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This page is in OpinionMode.

RPC might be a special case of FBP. If true, then it should be possible to provide the convenience and transparency of RPC-like mechanisms in a properly architected FBP environment, along with FBP's other benefits. For reference and counterpoint, also see http://www.jpaulmorrison.com/fbp/oops.htm and the RPC discussion near the bottom of ErlangLanguage.

Here's why this might be true:

Here's why this might *not* be true:

While putting together [rpc822], I became aware of a nagging feeling that RPC calls are actually a special case of FlowBasedProgramming; hence this page. I'd be highly interested in hearing what other people think about this.

I think there's a way to map RPC remote objects and methods onto FBP's ports and IPs, but the details escape me so far -- I can't tell if "amethod" is an FBP port, or if the port is "aremoteobj". If the latter, then "amethod" is likely the "out" or "in" which Paul's discussing below. This might be right, as it opens up the ability to do other calls on the port, such as close(). In XML-RPC, the remote object is created from the server URL using a library call; in FBP maybe that means "aremoteobj" is the object created from the port name using a library call. Or maybe "aremoteobj" is an FBP controller/router/scheduler (Paul, is there a name for such a thing?). If "aremoteobj" is a router, then it was probably passed to the process at startup, and would have to support a standard API. If "aremoteobj" is a router, then perhaps the library call mentioned above is instead a router method, and so on. (Most of this paragraph suffers from CodeSmell, but I can't tell where. Probably because I'm neglecting the return path.)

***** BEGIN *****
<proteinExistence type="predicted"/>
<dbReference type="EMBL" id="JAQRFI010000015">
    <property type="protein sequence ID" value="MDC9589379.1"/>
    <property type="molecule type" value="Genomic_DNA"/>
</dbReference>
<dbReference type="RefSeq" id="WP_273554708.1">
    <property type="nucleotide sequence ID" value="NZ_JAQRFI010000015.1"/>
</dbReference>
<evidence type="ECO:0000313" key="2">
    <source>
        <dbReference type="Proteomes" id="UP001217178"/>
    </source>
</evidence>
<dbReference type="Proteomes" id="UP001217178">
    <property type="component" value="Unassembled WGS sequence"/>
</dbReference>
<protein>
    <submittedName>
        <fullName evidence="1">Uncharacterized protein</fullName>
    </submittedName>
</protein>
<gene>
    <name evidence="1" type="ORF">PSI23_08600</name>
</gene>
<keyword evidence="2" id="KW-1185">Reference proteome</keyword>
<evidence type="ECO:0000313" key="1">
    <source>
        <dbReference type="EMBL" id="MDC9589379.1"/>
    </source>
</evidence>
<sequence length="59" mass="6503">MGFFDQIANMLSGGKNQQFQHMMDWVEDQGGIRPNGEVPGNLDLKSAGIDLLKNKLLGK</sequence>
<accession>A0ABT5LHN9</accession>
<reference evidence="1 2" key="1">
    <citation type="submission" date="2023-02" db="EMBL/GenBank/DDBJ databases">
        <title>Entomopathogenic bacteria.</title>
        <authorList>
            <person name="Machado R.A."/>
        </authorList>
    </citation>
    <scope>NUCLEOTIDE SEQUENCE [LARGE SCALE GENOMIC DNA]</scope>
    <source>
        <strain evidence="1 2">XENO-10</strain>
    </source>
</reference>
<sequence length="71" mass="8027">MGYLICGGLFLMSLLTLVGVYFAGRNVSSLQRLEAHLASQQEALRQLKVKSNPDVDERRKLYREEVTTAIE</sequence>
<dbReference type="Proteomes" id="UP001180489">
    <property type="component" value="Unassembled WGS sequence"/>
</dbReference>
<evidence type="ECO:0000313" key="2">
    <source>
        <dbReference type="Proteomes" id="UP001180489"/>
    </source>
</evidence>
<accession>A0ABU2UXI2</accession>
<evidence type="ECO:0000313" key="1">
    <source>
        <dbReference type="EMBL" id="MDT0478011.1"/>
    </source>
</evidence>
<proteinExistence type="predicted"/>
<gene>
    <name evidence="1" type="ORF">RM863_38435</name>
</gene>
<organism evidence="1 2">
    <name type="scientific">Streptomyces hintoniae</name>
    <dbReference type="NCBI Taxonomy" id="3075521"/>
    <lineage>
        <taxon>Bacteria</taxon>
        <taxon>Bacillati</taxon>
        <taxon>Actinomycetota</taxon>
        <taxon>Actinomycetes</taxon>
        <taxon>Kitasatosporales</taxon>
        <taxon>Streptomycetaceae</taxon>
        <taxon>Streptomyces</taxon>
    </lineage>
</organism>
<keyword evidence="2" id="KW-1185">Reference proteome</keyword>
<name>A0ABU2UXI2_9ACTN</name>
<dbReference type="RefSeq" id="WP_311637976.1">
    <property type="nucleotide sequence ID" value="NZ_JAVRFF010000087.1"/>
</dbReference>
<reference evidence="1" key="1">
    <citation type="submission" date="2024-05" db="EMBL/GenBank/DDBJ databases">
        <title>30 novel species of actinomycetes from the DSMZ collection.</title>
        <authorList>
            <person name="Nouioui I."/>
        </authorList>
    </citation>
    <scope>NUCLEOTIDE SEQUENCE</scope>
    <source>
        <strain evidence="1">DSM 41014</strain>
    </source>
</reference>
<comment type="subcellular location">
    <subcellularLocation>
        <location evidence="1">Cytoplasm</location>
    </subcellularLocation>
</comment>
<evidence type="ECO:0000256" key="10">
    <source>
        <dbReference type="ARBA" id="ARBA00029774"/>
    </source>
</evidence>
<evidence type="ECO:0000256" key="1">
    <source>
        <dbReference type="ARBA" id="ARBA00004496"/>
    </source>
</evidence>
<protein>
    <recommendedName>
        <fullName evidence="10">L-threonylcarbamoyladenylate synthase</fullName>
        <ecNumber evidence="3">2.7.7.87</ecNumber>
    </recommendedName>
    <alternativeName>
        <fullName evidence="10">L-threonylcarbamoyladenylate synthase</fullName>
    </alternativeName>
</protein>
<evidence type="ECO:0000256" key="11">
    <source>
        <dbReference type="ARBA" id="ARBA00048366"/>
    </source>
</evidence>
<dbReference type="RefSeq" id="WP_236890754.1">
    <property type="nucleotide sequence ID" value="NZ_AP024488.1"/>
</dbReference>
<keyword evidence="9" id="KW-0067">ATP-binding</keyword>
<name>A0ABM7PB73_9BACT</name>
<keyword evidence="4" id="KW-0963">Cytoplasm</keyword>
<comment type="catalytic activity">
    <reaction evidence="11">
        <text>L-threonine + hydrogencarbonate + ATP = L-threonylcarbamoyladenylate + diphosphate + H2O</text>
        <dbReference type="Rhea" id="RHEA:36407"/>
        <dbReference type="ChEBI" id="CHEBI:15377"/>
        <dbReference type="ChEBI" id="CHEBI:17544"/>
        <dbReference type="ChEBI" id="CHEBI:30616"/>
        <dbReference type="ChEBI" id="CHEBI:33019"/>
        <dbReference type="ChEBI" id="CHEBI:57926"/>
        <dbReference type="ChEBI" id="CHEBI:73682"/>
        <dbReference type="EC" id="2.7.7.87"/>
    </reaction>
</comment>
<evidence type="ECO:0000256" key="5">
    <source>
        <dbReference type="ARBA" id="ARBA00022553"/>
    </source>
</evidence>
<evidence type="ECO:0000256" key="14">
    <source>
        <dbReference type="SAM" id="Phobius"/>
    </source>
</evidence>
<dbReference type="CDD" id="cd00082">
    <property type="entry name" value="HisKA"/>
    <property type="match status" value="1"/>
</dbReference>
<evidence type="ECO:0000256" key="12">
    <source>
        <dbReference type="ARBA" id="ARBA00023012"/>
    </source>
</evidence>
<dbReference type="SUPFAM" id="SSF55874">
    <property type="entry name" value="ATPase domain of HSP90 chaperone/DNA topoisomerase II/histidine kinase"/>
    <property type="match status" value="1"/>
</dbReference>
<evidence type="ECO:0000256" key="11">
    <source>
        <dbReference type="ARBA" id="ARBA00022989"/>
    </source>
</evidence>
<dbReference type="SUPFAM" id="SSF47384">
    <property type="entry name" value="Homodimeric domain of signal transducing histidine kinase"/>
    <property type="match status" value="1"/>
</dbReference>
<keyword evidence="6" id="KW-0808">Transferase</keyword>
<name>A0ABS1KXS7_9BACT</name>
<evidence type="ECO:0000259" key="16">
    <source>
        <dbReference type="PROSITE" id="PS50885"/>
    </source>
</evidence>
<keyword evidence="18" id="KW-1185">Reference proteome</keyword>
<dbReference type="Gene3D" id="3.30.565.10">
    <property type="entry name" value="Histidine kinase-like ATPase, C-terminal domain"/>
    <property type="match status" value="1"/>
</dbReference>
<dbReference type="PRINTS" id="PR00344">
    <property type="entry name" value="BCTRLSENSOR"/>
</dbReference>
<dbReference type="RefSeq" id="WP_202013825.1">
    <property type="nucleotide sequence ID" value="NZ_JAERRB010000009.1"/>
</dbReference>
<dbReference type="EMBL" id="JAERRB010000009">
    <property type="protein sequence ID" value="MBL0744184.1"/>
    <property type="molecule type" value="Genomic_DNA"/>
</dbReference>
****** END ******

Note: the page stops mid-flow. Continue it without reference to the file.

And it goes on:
Maybe an RPC call is a case of dynamic configuration of the FBP network -- if so, http://www.jpaulmorrison.com/fbp/compos.htm might be a good place to start.

If I had to, right now, come up with a better definition of what RPC vs. FBP really are, I'd say "RPC is a special case of FBP, and bad RPC design is a special case of bad FBP design". The definition of "good" vs. "bad" design seems to be in whether the RPC client hardcodes direct references to objects or methods on the RPC server, or whether the references are instead like FBP port names and can be reconfigured at runtime. Hardcoding gives you "bad" RPC, while ConfigurableModularity gives you "good" RPC. Maybe this page should instead be titled MostRpcIsBadFbp?... ;-)

-- SteveTraugott

This seems to be similar to what DavidGelernter and NicholasCarriero say in their article called "Linda in Context", Communications of the ACM, Vol. 32, No. 4, April 1989 (see LindaLanguage):

"In our experience, processes in a parallel program usually don't care what happens to their data, and when they don't, it is more efficient and conceptually more apt to use an asynchronous operation like Linda's "out" than a synchronous procedure call.... It's trivial, in Linda, [or FBP] to implement a synchronous remote-procedure-call-like operation in terms of "out" and "in" [FBP "send" and "receive"]. There is no reason we know of, however, to base an entire parallel language on this one easily programmed but not crucially important special case."


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Last edited August 6, 2005 4:32 am by SteveTraugott (diff)